See also our Hot and Cold Water Services Industrial Water Audit Form, plus Guidance Notes.
Review data for water saving options
Reviewing the data may reveal opportunities for reducing water usage which in turn will minimise effluent discharges.
Cost savings can arise from reductions in:
water use (eg in domestic or process use)
on-site water pumping, reduced pressure and associated maintenance
water treatment (eg lower chemical costs and filter backwash)
water heating or cooling requirements and equipment
effluent pumping, treatment and discharge.
A water use survey will often reveal:
water use — excessive or unnecessary use (eg taps left on), unknown use (eg historic water connection pipes unknown to the business) or unauthorised use
wastewater discharges — clean water discharged to sewers (increasing volume and cost), unauthorised surface discharges to sewers (eg leaking bunds).
Produce an action plan
Write down all the areas identified where there may be water savings opportunities.
Calculate how much water is being used and where — as outlined in the water mass balance above.
Estimate how much water a particular water saving device might save and the costs saved — include the cost of purchasing the devices.
Designate someone to do the work and a timeline for completion.
Monitor the results.
For more comprehensive management action plans that cover several actions, see Water Management System. This uses a similar format to the management system prescribed in ISO 14001: Environmental Management Systems..
Achievable reductions in water use
Water saving initiative
Typical reductions (per project)
Toilets, showers and taps
Closed loop recycle
Closed loop recycle with treatment
Reuse of wash water
Cooling tower heat load reduction
Useful zero and low cost options
Businesses can save an estimated 30% of water costs through simple low cost options including:
one toilet hippo = 16% reduction
percussion taps = 50% reduction
flow restrictors = 36% reduction
aerated showers = 40% savings
passive infrared sensors — these will flush only when used
grey water recycling — landscape and gardens and/or domestic use
vehicle washing — a low flow high pressure hose is more efficient than conventional hose
soft water trigger-operated nozzle for pot washing and hosepipes.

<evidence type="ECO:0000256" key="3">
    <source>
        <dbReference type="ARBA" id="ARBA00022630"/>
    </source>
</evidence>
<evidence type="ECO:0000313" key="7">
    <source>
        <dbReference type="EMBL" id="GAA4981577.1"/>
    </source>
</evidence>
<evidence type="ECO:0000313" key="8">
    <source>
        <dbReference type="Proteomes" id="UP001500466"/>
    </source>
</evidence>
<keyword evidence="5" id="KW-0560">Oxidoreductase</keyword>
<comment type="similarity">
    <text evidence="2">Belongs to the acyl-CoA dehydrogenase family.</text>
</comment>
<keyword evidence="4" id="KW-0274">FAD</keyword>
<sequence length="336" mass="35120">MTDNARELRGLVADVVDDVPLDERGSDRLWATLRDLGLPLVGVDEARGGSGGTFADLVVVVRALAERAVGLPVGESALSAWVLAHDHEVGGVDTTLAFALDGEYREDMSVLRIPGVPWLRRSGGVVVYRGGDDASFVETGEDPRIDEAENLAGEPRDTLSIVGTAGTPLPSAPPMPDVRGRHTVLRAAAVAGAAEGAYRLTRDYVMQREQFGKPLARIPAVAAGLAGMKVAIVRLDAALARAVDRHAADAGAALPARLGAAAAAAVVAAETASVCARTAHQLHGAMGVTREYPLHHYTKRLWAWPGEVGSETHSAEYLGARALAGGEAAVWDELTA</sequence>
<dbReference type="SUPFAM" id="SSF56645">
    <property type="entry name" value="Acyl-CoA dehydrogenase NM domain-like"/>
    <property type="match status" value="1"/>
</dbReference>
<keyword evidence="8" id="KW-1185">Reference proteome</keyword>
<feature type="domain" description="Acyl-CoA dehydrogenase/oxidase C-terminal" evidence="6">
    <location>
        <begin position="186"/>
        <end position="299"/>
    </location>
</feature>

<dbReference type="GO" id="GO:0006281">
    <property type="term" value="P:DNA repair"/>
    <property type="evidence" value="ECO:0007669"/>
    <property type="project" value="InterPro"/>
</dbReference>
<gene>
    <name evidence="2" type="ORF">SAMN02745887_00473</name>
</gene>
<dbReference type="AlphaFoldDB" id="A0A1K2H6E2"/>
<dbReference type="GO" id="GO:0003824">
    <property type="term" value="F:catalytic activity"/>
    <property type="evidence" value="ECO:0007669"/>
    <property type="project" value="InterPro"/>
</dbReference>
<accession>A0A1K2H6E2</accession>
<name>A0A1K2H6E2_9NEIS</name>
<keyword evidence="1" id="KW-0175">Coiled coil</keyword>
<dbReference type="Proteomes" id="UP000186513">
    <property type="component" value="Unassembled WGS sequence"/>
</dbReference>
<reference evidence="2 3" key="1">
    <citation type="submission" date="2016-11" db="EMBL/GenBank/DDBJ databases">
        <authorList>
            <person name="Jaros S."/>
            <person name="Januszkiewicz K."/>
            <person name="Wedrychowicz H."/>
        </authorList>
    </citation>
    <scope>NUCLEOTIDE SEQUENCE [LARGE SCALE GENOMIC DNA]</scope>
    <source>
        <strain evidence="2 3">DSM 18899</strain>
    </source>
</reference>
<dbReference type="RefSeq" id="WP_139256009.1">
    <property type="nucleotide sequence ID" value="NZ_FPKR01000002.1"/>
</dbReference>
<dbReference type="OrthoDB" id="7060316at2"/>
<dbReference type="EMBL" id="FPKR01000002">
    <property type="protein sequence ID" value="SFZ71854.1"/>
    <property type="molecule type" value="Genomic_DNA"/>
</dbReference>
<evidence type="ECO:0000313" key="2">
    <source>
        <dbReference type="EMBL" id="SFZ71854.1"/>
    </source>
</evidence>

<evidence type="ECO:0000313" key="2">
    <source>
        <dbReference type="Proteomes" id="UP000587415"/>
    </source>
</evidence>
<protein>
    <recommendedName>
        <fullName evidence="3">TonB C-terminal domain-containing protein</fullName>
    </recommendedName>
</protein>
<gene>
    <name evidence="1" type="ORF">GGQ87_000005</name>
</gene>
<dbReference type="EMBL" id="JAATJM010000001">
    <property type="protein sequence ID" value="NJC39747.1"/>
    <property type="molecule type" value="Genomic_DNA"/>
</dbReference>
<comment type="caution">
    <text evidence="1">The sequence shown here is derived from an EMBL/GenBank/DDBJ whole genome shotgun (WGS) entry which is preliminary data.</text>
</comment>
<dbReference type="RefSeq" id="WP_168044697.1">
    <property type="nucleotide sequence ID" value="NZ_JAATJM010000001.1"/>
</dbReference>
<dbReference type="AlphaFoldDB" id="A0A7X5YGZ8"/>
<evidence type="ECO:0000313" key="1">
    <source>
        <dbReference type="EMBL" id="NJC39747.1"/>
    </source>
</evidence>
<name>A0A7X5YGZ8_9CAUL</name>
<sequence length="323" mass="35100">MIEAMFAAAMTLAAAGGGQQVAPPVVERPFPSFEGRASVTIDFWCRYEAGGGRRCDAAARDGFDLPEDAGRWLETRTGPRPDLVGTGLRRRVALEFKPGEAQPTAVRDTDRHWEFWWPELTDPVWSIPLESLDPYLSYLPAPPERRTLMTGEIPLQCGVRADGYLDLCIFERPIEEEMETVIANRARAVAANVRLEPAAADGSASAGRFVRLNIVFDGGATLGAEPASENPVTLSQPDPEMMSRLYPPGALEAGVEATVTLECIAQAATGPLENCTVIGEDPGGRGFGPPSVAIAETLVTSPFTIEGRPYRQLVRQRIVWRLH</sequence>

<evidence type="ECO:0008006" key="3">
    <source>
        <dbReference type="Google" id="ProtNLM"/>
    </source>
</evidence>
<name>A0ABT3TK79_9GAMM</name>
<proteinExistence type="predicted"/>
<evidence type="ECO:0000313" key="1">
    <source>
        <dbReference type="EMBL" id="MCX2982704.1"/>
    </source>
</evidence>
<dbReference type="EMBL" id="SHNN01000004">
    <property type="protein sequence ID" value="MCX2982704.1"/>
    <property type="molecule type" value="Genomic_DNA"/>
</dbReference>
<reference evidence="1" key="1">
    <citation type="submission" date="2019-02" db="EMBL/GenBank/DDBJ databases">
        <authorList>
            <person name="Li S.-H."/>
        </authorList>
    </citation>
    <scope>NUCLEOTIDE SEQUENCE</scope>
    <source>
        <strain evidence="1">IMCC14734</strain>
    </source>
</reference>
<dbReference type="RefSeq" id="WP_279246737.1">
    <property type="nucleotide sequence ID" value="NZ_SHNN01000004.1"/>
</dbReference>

Enhanced capital allowance (ECA)
Businesses can claim 100% first year capital allowances on investments in water equipment. Includes:
efficient showers, taps, toilets and washing machines
leakage detection equipment
meters and monitoring equipment
small scale slurry and sludge dewatering equipment
rainwater harvesting equipment vehicle wash water reclaim units
water efficient industrial cleaning equipment
water reuse equipment.
These measures are designed to reduce consumption and effluent discharges.
The Government's Water Technology List (WTL) promotes products that encourage sustainable water use and rewards businesses for investing in them through the Enhanced Capital Allowance (ECA) scheme.
Envirowise — case study examples of water saving solutions
A manufacturer makes high-quality packaging at its site in Bradford. As part of its waste minimisation campaign, the company reviewed water use and found that printers regularly left print cylinders to clean under running taps. Once identified, this habit was quickly corrected.
A water mass balance at a toiletries manufacturing site identified an unknown water use of 500m3/year. A site tour identified a tap that had been left running and some leaking pipework. The tap was turned off and pipework mended by the in-house maintenance department, resulting in water savings worth £15,000/year.
A family brewery achieved savings of over £32,500/year by monitoring water flows through the brewery and ensuring actual consumption was as close as possible to theoretical consumption. Payback was effectively instantaneous.
An electroplating company reduced its water consumption by nearly 60,000m3/year, saving almost £45,000/year. Good housekeeping, use of flow monitors and some flow restrictors reduced water use significantly without any major modifications. The payback period was six months.
A processor of woven fabrics discovered that water was being used within non-production hours during a review of water at its dyeing and finishing works. Monitoring consumption identified the source — a faulty ball valve was causing the boiler hotwell tank to overflow to drain. A new ball valve (£30) was fitted, resulting in savings of £1650/year.
An electroplating company based in the West Midlands uses mains water to rinse components. Due to variations in water pressure, the inlets to the plating lines were set to maximum flow, giving a consumption of around 390m3/day. Fitting flow restrictors to the inlet of each tank reduced water consumption to 226m3/day, representing a saving of over £36,000/year.
A company manufactures jam at its Merseyside site. The washing of vessels, pipework and pumps between batches uses around 10m3 of water daily. During cleaning, product is discharged to drain; this has a high chemical oxygen demand (COD), resulting in high trade effluent charges. Fitting a new pigging system to the pipework reduced effluent costs by £104,000/year and product loss by £134,780/year. These savings represent a payback period of around four weeks.
Last reviewed 9 December 2019